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Results 1 to 10 of 15
  1. Default 20 gal high lighting help


    0 Not allowed!
    Hey gang. My wife and I want to have live plants in our aquarium but we have no clue what to do for lighting. We bought the tank as a starter kit and it came with a hood that had a marineland led light built in. We replaced that with a hood that has a 15 watt fluorescent bulb and added some whisteria and anacharis. But now we are reading that even that isn't enough light.. We also have a marineland hidden led light that I use for the lunar light. Would it help to use that light on the white light setting along with the 15 watt bulb? Would that be enough to keep the plants doing well? We would like to add more plants of different varieties but want to make sure they have enough light, within a tight budget. Any thoughts on what we need? Do they make a stronger fixture that will fit onto my existing hood?

    P.s. sorry for the wall of text

  2. Default


    0 Not allowed!
    It depends on how much your budget is, and how involved you want to get.

    In terms of lighting, plants require two things: sufficient output, and the right spectrum. Output is how intense the lighting is, often expressed in watts per gallon (WPG). (The watts refers to the total watts of high-output fluorescent bulbs above your tank; the gallons is the size of your tank in gallons, of course.) WPG isn't a perfect measure of output, but it's convenient and good enough for most purposes. Note that WPG doesn't work with LED light fixtures, which have higher light output with much lower watt rating.

    The spectrum refers to the colors emitted by the bulbs. Any fluorescent bulb emits lots of different colors--reds, blues, greens, yellows, etc., each in varying amounts, depending on the bulb. The human eye sums all of these individual colors together and perceives the bulb as a single color, which is the color rating of the bulb, expressed in Kelvins (K). Bulbs that are overall "warmer" and redder are lower Kelvin, while bulbs that are overall "cooler" and bluer are higher Kelvin. So what do plants like? Plants do best under bulbs with colors of 5000-6500K, which mimics in some respects what the sun provides. However, the bulb also needs to be "full-spectrum", meaning that the individual colors emitted (not perceived by the human eye) are suitably high in specific parts of the spectrum needed and utilized by plants. These parts of the spectrum are determined by the spectral absorbance of plant pigments, chiefly chlorophyll, but others as well.

    Here's my setup: I also have a 20G tall, and my hood has two high-output T5 fluorescent bulbs, each 24 watts. So, my WPG is 2.4. WPG of 1-2 is considered low, 2-3 is medium, and above 3 is high. So with a WPG of 2.4, I can grow most medium-light plants fine, but not some high-light plants. (You can find lists of low, medium, and high light plants in many places online.) The bulbs I have are from ZooMed, called Flora Sun and Ultra Sun. The Flora Sun bulb is 5000K and has a spectrum specifically designed for plants; on its own, it has a somewhat reddish/purplish color. I combine it with the Ultra Sun bulb, which is 6500K and balances it out to a more natural-looking illumination while still providing some additional lighting useful for plants.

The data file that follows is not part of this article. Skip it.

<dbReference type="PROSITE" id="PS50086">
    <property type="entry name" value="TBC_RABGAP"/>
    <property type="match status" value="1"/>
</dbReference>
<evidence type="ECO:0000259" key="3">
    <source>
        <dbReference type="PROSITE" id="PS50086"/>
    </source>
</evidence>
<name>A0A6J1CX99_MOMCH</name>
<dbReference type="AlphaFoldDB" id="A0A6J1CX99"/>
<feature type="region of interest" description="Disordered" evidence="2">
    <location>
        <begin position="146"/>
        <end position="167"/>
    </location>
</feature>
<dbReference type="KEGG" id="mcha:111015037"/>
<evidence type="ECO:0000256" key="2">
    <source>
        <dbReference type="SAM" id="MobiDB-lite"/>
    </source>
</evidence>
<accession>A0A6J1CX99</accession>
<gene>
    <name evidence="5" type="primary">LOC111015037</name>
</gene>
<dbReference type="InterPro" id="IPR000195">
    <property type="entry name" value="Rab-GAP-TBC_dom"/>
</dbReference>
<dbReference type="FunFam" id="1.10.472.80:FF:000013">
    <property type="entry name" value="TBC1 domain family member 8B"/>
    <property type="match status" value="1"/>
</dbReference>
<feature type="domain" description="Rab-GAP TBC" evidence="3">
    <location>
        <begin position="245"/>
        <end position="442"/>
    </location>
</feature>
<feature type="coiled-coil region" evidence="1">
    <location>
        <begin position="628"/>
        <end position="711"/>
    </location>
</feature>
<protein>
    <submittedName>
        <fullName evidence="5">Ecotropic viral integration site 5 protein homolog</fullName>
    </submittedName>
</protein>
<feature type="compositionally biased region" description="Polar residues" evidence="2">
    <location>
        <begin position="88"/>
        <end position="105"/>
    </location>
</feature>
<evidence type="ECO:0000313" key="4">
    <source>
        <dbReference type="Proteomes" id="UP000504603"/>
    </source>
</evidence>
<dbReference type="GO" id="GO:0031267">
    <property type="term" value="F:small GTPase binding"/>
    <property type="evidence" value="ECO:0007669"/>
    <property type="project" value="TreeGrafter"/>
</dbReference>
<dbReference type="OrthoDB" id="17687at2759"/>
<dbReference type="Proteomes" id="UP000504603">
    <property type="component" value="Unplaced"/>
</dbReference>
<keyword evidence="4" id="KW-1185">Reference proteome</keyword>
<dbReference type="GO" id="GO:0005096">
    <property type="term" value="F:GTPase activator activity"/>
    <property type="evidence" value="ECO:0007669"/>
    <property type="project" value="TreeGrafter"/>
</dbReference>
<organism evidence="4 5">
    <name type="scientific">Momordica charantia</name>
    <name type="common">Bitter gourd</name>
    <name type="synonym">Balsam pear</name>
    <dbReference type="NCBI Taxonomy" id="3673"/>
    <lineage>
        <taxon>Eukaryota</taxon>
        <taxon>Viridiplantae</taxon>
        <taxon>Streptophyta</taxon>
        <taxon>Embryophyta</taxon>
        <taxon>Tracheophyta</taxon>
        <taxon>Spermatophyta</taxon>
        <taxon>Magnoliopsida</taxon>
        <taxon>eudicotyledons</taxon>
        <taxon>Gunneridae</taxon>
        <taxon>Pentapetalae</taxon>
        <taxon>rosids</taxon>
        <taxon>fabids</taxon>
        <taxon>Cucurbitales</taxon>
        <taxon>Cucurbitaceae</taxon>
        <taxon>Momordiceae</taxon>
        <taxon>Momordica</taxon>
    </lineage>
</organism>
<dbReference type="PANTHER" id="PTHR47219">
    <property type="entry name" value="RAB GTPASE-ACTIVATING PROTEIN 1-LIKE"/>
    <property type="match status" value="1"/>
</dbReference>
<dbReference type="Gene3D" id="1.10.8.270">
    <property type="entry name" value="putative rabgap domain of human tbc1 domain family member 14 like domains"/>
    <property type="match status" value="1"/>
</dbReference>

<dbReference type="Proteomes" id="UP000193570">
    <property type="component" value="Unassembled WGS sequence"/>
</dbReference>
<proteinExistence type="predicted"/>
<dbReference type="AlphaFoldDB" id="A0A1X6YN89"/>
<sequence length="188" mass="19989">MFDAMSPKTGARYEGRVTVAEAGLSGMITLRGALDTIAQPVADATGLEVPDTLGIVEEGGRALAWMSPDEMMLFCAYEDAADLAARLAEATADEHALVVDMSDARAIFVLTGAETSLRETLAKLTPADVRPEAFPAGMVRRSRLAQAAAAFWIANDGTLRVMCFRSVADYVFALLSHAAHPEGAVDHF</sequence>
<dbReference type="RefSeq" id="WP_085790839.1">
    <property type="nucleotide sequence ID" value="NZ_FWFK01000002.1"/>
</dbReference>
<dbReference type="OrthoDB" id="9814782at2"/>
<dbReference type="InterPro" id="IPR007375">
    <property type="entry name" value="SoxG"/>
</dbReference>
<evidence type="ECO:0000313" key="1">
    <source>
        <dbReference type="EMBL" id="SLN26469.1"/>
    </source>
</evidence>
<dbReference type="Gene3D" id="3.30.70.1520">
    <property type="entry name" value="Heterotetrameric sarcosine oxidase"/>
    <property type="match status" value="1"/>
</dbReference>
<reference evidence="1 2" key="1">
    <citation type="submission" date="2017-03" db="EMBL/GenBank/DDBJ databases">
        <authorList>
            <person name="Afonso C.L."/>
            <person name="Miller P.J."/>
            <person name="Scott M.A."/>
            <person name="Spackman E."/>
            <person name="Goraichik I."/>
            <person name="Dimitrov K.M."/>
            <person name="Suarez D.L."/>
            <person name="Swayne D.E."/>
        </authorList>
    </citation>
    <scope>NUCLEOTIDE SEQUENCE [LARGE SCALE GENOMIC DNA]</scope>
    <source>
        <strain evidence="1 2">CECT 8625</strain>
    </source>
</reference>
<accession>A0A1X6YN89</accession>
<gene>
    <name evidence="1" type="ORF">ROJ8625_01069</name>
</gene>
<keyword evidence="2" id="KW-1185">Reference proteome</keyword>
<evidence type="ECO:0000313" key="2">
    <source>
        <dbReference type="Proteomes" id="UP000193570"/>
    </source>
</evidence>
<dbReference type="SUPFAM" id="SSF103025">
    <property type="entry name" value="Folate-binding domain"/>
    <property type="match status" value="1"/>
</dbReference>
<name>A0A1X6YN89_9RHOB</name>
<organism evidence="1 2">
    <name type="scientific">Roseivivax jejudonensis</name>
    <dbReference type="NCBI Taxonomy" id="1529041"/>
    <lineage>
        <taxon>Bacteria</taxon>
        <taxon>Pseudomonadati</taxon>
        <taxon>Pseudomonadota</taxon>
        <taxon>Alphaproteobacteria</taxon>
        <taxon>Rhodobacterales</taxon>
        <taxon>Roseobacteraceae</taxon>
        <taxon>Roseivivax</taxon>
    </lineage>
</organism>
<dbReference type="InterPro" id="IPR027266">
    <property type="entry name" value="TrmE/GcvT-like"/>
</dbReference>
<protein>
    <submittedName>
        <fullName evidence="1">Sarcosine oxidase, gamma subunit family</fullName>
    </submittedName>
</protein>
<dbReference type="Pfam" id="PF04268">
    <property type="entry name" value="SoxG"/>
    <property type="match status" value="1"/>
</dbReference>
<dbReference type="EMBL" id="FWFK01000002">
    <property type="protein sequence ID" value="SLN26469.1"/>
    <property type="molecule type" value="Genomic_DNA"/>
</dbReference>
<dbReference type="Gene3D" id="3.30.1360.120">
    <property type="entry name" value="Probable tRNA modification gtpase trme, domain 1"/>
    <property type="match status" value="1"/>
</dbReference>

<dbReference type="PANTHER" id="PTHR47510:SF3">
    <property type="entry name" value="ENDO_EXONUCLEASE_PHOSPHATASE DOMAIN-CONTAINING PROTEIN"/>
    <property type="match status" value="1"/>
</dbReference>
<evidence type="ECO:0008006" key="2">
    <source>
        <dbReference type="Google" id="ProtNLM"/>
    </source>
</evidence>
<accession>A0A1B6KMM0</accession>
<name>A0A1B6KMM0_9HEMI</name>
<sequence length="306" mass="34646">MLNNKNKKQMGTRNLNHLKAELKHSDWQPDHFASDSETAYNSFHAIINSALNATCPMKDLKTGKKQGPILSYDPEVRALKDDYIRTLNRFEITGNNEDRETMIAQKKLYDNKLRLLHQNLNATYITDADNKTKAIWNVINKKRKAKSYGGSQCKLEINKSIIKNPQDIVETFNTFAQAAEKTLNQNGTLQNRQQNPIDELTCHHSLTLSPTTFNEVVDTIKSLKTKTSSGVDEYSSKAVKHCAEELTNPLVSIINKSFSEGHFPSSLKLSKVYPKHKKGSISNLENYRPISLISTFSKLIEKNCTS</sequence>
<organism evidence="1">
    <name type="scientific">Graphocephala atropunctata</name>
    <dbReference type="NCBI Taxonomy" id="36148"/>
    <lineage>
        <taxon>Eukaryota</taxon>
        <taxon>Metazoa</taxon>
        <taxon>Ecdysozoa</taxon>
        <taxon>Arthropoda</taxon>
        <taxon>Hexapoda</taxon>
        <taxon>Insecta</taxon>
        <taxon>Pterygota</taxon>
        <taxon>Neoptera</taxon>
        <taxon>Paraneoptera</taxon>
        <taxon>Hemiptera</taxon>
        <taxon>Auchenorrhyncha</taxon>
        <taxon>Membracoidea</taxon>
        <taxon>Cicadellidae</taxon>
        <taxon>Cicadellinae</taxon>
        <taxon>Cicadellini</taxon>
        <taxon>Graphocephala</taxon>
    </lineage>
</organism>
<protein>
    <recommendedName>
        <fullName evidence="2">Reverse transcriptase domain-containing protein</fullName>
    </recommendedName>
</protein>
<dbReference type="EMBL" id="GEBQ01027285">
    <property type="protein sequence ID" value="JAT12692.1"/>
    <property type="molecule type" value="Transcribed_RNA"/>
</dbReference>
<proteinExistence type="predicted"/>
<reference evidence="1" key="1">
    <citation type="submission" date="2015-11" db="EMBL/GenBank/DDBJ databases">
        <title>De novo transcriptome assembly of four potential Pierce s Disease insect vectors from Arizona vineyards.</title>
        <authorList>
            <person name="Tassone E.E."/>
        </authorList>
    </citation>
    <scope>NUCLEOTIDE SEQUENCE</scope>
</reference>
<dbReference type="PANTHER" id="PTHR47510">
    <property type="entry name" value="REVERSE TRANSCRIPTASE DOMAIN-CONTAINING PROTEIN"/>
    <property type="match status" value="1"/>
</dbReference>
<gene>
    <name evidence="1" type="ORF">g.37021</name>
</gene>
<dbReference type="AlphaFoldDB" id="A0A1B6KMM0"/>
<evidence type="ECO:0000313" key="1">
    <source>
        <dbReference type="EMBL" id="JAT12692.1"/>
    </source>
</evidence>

Let's look at cost. The hood I have is this one: http://www.drsfostersmith.com/produc...m?pcatid=16770 (product number CD-29698, cost $74.99). If you want to go this route, investing in a high-quality hood for the bulbs is necessary, so expect to spend $50-100 on that. (Note: this hood also came with its own bulbs, which is good for initially saving some money; I think they're OK, but I preferred to swap them out and use the ZooMed bulbs.) If you're buying bulbs, such as the ZooMed ones, they will cost $10-20 each, depending on where you get them and the exact brand. Just be sure to get full-spectrum bulbs, 5000-6500K, even better if they specifically mention plants. Also, keep in mind bulbs wear down over time and need to be replaced every 8-12 months. The spectrum will degrade, even if it looks fine to the human eye.

    You currently have 1 15-watt fluorescent bulb. That puts you at less than 1 WPG, which is decidedly low light. You would be able to grow some low light plants, like Anubias and Java fern, but not much else. I don't know the spectrum or output of your LED fixture, so I don't know what it would add, but my guess is it would not change your current situation from being a low light tank.

    Oh, and one final thing. Light alone will not grow plants. But it will grow algae, and lots of it. Growing plants is all about balance. Besides light, plants will also need a nitrogen source (can be fish waste), carbon source (CO2 or similar), and various other fertilizers (phosphorus, potassium, certain metals and trace elements). All of these things need to be in balance to ensure optimal plant growth. If you add a lot of light but the other things are lacking, your plants won't grow well, and you'll just end up with a lot of algae.

  3. Default


    0 Not allowed!
    The light fixture we have now came with the perfecto hood that we bought for the tank. Do you know if that fixture you linked to would be able to be swapped out with my fixture and fit in the same place on the hood?

  4. #4

    Default Thanks for the educational post!


    0 Not allowed!
    Thanks for all that information, Biotsrama!

    I, too, have a 20-gallon-high which is currently low-to-medium light. I'm growing java ferns, anubias, one medium-sized Amazon Sword that seems to be tolerating the light well, a jungle val and some small crypts. I use Flourish Comprehensive and non-copper root tabs for ferts, and I leave the light on from 7 a.m. to 7 p.m. It's on an automatic timer, so I don't manually turn it on or off.

    My research told me the type of crypts I have will take medium light. The jungle val, I'm not so sure, but I have it placed in a position in the tank where it can get the full benefit of the lighting I have. I have removed most of the floating plants so more light gets through to the bottom of the tank.

    Thus far, everything is flourishing except for the jungle val. It hasn't died back; it just sits there.

    Most of my plants now have leaves that are covered with diatoms, which are also on the glass, and which I (gently) scrub off with each water change.

    I'm thinking of upgrading my lighting so I can have a wider variety of plants, and your information has provided exactly what I need to know, especially where the specifics are concerned! So, thanks again!